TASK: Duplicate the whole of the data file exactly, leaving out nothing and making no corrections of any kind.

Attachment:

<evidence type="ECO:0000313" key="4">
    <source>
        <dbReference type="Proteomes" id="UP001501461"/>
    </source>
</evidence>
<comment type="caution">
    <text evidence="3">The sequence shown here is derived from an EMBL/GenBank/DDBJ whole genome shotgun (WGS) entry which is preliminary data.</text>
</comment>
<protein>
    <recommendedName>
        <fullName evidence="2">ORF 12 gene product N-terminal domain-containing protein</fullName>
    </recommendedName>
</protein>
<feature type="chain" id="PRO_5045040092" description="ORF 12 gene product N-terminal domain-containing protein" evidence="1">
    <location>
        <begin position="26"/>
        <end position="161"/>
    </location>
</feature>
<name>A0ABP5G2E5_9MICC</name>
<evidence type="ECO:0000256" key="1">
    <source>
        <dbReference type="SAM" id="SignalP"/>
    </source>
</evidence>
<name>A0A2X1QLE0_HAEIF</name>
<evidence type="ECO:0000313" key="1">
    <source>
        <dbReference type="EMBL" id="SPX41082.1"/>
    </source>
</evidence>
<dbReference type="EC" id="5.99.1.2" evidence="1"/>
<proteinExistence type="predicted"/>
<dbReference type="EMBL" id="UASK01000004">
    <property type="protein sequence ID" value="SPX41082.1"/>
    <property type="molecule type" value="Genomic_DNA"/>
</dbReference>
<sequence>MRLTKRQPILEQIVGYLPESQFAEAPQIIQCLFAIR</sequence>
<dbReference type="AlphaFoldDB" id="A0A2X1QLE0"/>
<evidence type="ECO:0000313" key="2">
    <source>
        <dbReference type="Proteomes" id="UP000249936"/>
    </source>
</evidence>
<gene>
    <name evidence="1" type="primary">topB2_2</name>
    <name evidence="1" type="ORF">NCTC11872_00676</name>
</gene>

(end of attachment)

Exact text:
<evidence type="ECO:0000313" key="4">
    <source>
        <dbReference type="Proteomes" id="UP001501461"/>
    </source>
</evidence>
<comment type="caution">
    <text evidence="3">The sequence shown here is derived from an EMBL/GenBank/DDBJ whole genome shotgun (WGS) entry which is preliminary data.</text>
</comment>
<protein>
    <recommendedName>
        <fullName evidence="2">ORF 12 gene product N-terminal domain-containing protein</fullName>
    </recommendedName>
</protein>
<feature type="chain" id="PRO_5045040092" description="ORF 12 gene product N-terminal domain-containing protein" evidence="1">
    <location>
        <begin position="26"/>
        <end position="161"/>
    </location>
</feature>
<name>A0ABP5G2E5_9MICC</name>
<evidence type="ECO:0000256" key="1">
    <source>
        <dbReference type="SAM" id="SignalP"/>
    </source>
</evidence>
<name>A0A2X1QLE0_HAEIF</name>
<evidence type="ECO:0000313" key="1">
    <source>
        <dbReference type="EMBL" id="SPX41082.1"/>
    </source>
</evidence>
<dbReference type="EC" id="5.99.1.2" evidence="1"/>
<proteinExistence type="predicted"/>
<dbReference type="EMBL" id="UASK01000004">
    <property type="protein sequence ID" value="SPX41082.1"/>
    <property type="molecule type" value="Genomic_DNA"/>
</dbReference>
<sequence>MRLTKRQPILEQIVGYLPESQFAEAPQIIQCLFAIR</sequence>
<dbReference type="AlphaFoldDB" id="A0A2X1QLE0"/>
<evidence type="ECO:0000313" key="2">
    <source>
        <dbReference type="Proteomes" id="UP000249936"/>
    </source>
</evidence>
<gene>
    <name evidence="1" type="primary">topB2_2</name>
    <name evidence="1" type="ORF">NCTC11872_00676</name>
</gene>